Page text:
A growing body of literature from all levels of society is revealing that, when all impacts are considered, agrofuels create more, not less, greenhouse gas emissions; deplete soil and water resources; drive destruction of forests and other biodiverse ecosystems; result in expanded use of genetically engineered crops, toxic pesticides, and herbicides; and consolidate corporate control over access to land. While claims are made that agrofuels will benefit the rural poor, in reality, indigenous and smallholder farmers are increasingly displaced. Industrial agriculture and the destruction of biodiversity, two leading causes of global warming, will be further facilitated by agrofuels. 
Next generation “cellulosic” fuels will not resolve the problems:
With recognition of the role of agrofuels in driving up food prices, there has been increasing attention to the social and ecological costs of corn and sugar cane derived ethanol. In response, there is now a massive push to develop non-food, so-called cellulosic fuels based on claims that these new feedstocks (grasses, trees, and “waste” products) will not compete with food production and can be grown on “idle and marginal” lands. The incoming Obama Administration is clearly positioning to advocate strongly on this platform.  Unfortunately, these claims do not hold up to scrutiny.
An enormous additional demand for trees, grasses and other plants, edible or inedible, will not avert the problem of land-use competition. Land that could be used for food crops or biodiversity conservation will be increasingly diverted into energy production. Demand for land for both agriculture and timber is already intense and escalating globally as water, soil and biodiversity dwindle and the climate becomes increasingly unstable. 
The scale of demand cannot be met sustainably:
Virtually all of the proposed cellulosic feedstocks (including dedicated energy crops such as perennial grasses and fast growing or genetically engineered trees, agricultural and forestry “wastes and residues,” municipal wastes etc.) present serious ecological concerns on the scale required to maintain biorefinery operations and significantly contribute to US energy demands. Furthermore, renewable fuels targets in the US mandate the use of 15 billion gallons of corn ethanol per year, an amount that requires one third of the nation’s corn crop, and an additional 21 billion gallons a year of “advanced” agrofuels, the definition of which opens the possibility that demand will be met with foreign sources. The massive new demand for agrofuels is escalating deforestation and resulting in conversion of biodiverse and carbon-rich native forests and grasslands into biologically barren and carbon-poor industrial tree plantations and other crop monocultures.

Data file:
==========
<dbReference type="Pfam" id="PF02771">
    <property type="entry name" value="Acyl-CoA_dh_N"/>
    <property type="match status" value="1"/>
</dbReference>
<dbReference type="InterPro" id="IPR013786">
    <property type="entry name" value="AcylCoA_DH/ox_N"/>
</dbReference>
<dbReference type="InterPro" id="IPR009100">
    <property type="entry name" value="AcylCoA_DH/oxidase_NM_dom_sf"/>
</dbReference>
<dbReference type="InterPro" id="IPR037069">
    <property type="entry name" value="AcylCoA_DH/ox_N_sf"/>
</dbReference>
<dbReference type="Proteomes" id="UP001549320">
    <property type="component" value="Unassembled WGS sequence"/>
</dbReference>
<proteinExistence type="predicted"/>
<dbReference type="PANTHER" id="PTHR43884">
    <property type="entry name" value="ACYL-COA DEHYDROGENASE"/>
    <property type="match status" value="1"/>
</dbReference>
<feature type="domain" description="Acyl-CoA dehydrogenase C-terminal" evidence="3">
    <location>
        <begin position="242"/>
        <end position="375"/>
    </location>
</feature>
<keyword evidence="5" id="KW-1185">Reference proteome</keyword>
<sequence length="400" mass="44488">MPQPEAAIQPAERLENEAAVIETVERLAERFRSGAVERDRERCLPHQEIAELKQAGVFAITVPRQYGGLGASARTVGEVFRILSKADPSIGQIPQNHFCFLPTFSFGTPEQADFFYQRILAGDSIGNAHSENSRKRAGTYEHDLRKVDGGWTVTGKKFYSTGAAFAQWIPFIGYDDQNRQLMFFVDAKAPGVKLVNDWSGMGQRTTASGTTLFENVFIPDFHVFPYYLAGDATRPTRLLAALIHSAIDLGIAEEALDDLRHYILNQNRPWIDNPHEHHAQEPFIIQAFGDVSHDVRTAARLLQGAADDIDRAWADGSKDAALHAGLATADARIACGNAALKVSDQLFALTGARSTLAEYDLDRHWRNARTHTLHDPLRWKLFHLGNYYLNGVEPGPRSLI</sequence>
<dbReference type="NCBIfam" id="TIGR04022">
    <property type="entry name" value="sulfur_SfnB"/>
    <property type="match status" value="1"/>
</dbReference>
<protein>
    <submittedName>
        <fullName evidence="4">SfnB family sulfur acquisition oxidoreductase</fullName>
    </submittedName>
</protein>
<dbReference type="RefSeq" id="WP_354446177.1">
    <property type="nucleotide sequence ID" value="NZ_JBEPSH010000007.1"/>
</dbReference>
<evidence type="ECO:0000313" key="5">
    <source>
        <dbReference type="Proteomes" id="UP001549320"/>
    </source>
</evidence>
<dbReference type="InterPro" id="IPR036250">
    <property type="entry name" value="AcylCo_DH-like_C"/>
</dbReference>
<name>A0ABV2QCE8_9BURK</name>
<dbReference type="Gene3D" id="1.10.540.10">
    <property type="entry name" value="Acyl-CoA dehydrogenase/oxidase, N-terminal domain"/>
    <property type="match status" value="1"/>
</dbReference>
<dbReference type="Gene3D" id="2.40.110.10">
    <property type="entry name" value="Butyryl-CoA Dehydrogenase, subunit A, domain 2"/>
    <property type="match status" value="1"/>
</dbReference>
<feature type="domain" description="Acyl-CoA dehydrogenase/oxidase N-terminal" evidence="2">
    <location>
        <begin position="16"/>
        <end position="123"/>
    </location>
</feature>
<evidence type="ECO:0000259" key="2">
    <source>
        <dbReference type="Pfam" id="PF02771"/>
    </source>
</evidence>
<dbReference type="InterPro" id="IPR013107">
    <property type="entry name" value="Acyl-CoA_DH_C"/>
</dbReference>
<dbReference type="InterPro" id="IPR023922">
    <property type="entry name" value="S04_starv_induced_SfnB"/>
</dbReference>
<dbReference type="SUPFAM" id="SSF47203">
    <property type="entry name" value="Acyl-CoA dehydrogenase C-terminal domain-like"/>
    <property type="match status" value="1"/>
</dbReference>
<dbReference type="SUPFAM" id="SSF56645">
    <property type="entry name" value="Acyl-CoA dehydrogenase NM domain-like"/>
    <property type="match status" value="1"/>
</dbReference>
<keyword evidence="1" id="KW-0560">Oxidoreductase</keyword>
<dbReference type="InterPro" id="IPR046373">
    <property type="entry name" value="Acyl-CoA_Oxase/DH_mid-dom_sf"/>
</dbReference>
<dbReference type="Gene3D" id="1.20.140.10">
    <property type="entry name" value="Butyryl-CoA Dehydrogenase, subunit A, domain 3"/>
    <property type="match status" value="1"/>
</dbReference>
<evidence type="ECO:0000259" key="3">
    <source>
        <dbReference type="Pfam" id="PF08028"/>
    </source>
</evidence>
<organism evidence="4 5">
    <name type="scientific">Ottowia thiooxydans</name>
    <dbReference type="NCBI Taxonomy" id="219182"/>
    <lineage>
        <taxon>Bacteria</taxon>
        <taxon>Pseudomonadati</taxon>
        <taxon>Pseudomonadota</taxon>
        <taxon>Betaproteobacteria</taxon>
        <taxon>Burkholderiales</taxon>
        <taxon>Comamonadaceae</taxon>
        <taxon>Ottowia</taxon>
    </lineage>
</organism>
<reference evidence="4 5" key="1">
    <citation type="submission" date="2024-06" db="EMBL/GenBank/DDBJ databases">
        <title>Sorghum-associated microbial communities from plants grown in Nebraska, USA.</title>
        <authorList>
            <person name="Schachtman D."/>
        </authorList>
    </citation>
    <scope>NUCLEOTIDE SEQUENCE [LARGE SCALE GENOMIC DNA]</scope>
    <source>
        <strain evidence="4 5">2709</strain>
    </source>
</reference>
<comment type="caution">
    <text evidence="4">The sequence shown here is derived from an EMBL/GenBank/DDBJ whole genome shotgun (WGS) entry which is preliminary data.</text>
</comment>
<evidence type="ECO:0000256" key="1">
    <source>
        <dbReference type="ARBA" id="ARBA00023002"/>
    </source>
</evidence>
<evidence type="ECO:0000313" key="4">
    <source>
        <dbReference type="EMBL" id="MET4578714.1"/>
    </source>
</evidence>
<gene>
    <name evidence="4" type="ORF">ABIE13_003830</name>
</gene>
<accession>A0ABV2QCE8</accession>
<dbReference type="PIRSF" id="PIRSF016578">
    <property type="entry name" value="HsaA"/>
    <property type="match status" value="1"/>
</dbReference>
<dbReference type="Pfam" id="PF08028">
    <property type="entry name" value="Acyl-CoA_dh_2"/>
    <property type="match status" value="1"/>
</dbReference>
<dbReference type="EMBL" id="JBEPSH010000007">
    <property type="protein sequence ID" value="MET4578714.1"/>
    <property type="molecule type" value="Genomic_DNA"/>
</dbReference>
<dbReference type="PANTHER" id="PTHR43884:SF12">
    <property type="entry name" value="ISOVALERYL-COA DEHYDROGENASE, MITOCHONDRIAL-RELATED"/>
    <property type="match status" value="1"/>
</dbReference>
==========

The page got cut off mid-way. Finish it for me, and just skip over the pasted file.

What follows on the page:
Land use changes resulting from industrial agriculture, including widespread deforestation, are major causes of climate change. Recent research finds that old growth forests sequester far more carbon than was previously estimated, (i.e. Intergovernmental Panel on Climate Change underestimated carbon stocks for temperate old growth forests by two-thirds). This means that deforestation has been a much larger causal factor in global warming than initially thought, and that intact natural forests are critical for sequestering carbon. It is imperative therefore that we protect remaining forests, grasslands and other carbon-rich ecosystems. 
The widespread application of biotechnology for agrofuel production, including genetically engineered (GE) feedstock crops such as GE grasses and GE trees, and plans to use synthetic biology and other genetic engineering techniques to alter and construct microbes, is an unacceptable and dangerous risk. 
Sustainability criteria cannot address the problems with agrofuels because they are incapable of addressing many complex and often indirect ecological and social impacts. Neither can they be implemented under globally diverse ecological, social and political situations. Similar efforts to develop criteria for soy, palm oil and timber, for example, have proven vastly inadequate. Finally, these efforts are based on the fundamental and flawed assumption that such massive demands can and should be met.
Agrofuels are not a renewable energy source:
While plants do re-grow, the soils, nutrients, minerals and water they require are in limited supply. The diverse and complex ecosystems that native plants belong to are also limited and not easily regenerated. Subsidies and incentives for renewable fuels should be focused on truly renewable options, like wind and solar energy. Instead, currently in the US close to three-quarters of tax credits and two-thirds of federal subsidies for renewable energy are being wrongly invested in agrofuels. 
Agrofuels are a disaster for people: